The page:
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Gender disparities in rural Pakistan

By: Murtaza Talpur

Gender discrimination in education sector in addition persists in Pakistan especially amongst the poorest households because of poverty and social factors

To have an adequate appreciation of the far-reaching effects of disparities between women and men, we have to recognise the basic fact that gender inequality is not one affliction, but many with varying reach on the lives of women and men and of girls and boys. — Amartya Sen
Gender disparity is global phenomenon, but Pakistan has been stigmatised with issues related to women sanctity at either homes or work places. It needs urgent attention of governments and international community to overcome it before it becomes worse.

Articles 25, 27, 34, 35 and 37 of the constitution of Pakistan accept the gender equality that all men and women living have their equal rights and can enjoy their lives with dignity and self-respect. Islam ensures equal rights to women; the Holy Quran, verses 228, chapter 2, Surah Al-Baqra reads as under “And woman shall have rights, similar to the rights against them, according to what is equitable, but men have a degree (of advantage) over them.” Nevertheless, our distorted conventional thoughts have created hindrances in the way of gender equality. We have made the rights of women more complicated and have confined many of them in the four walls of house. That has slowed down the overall progress and development in the country. A little nudge towards positive thinking for gender equality will be a thing that we had been searching for decades to make progress in various fields in our country.

Recently, the World Economic Forum has published a report on the Global Gender Gap (2012), which indicates that Pakistan stands 134 in the regional ranking out of 135 in gender gap. Pakistan moves down historically in the rankings from 112th, 126th, 132nd, 133rd and 134th respectively in the years 2006, 2007, 2008, 2009, 2010, 2011, and 2012. This is due to worsening in the perceived wage equality and below the global average performance on all four sub indexes (economic participation and opportunity, educational attainment, health and survival, and political empowerment) and now occupies last spot in the Asia and Pacific region. Gender disparity in rural Pakistan is one of its most critical challenges.

The gender disparity persists in education, health, and all other socio-economic sectors. Nutrition also remains a major challenge, as 44 percent of children under five are underdeveloped physically. Despite the worrying state of education and health, especially amongst the poor, the resource allocation as a percentage of the GDP remained low. Pakistan is ranked as one of the lowest spenders on education and health in the region.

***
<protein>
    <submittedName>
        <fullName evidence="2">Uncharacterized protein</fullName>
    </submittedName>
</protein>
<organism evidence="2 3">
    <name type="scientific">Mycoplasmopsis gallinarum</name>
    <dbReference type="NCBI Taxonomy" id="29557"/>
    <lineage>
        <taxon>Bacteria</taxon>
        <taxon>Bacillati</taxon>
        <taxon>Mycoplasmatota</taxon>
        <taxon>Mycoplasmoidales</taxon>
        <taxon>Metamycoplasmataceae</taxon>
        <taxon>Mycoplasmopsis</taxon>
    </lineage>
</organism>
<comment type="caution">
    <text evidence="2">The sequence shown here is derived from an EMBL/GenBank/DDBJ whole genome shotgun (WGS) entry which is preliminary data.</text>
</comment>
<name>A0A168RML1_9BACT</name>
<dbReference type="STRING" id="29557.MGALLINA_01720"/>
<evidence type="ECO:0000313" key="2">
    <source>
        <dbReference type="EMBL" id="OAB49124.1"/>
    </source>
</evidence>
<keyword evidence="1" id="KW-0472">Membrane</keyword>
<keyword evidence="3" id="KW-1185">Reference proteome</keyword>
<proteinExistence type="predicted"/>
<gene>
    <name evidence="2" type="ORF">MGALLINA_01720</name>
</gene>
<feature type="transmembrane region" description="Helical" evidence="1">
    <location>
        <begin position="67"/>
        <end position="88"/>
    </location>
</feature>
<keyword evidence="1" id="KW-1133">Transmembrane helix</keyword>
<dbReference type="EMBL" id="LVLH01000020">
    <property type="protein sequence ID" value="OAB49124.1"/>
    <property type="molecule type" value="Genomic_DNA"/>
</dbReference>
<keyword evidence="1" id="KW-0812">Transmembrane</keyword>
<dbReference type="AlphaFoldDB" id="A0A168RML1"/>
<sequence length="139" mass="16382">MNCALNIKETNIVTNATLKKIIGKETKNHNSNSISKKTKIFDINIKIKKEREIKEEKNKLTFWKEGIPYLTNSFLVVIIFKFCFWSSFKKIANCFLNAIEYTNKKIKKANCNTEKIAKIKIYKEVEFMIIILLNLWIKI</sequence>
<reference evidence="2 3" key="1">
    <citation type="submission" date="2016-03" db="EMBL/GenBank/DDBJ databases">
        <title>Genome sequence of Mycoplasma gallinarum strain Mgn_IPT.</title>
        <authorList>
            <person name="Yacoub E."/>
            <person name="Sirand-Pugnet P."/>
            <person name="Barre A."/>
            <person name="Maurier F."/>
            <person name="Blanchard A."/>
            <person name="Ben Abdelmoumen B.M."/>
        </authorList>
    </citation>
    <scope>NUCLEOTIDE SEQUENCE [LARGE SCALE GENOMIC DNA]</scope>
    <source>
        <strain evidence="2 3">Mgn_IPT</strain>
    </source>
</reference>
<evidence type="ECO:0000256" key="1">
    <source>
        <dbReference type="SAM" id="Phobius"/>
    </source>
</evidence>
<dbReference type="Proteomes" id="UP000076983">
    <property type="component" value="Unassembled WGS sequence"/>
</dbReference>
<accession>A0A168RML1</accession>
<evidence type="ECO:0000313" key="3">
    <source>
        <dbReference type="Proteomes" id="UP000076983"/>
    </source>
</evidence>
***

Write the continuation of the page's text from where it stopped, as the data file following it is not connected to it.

Gender discrimination in education sector in addition persists in Pakistan especially amongst the poorest households because of poverty and social factors but is virtually non-existent in rich households. Only 18 percent of women have received 10 years or of more schooling. There are 296,832 students enrolled in degree level educations in public sector institutions, and 62 percent of them are female while 38 percent are male students. But very small number (less than one percent) of girl students in rural institutions. In higher secondary education, only 16 percent of students from the total number are from rural areas and among them, the female ratio is quite low, and it remains so in the secondary and primary education sectors.

According to the UNDP report 2010, Pakistan ranked 120 in 146 countries in terms of the Gender-related Development Index (GDI), and in terms of the Gender Empowerment Measurement (GEM) ranking, it ranked 92 in 94 countries.

The founder of Pakistan Quaid-e-Azam Muhammad Ali Jinnah said, “No nation can rise to the height of its glory unless its women are side by side.”

There is dire need to concentrate on education sector and to increase education budget. Economic as well as social development in the country follows by creating equal education opportunities for both women and men to reduce the gender gap. Once the problem of literacy is addressed, many problems will vanish from the horizon automatically. Women play a central role in making a home, community, a country, a nation or world. Therefore, it is now indispensable to advocate the gender rights, to curb gender disparity and put the nation toward on the track of prosperity and an advanced economy in the world.

Daily Times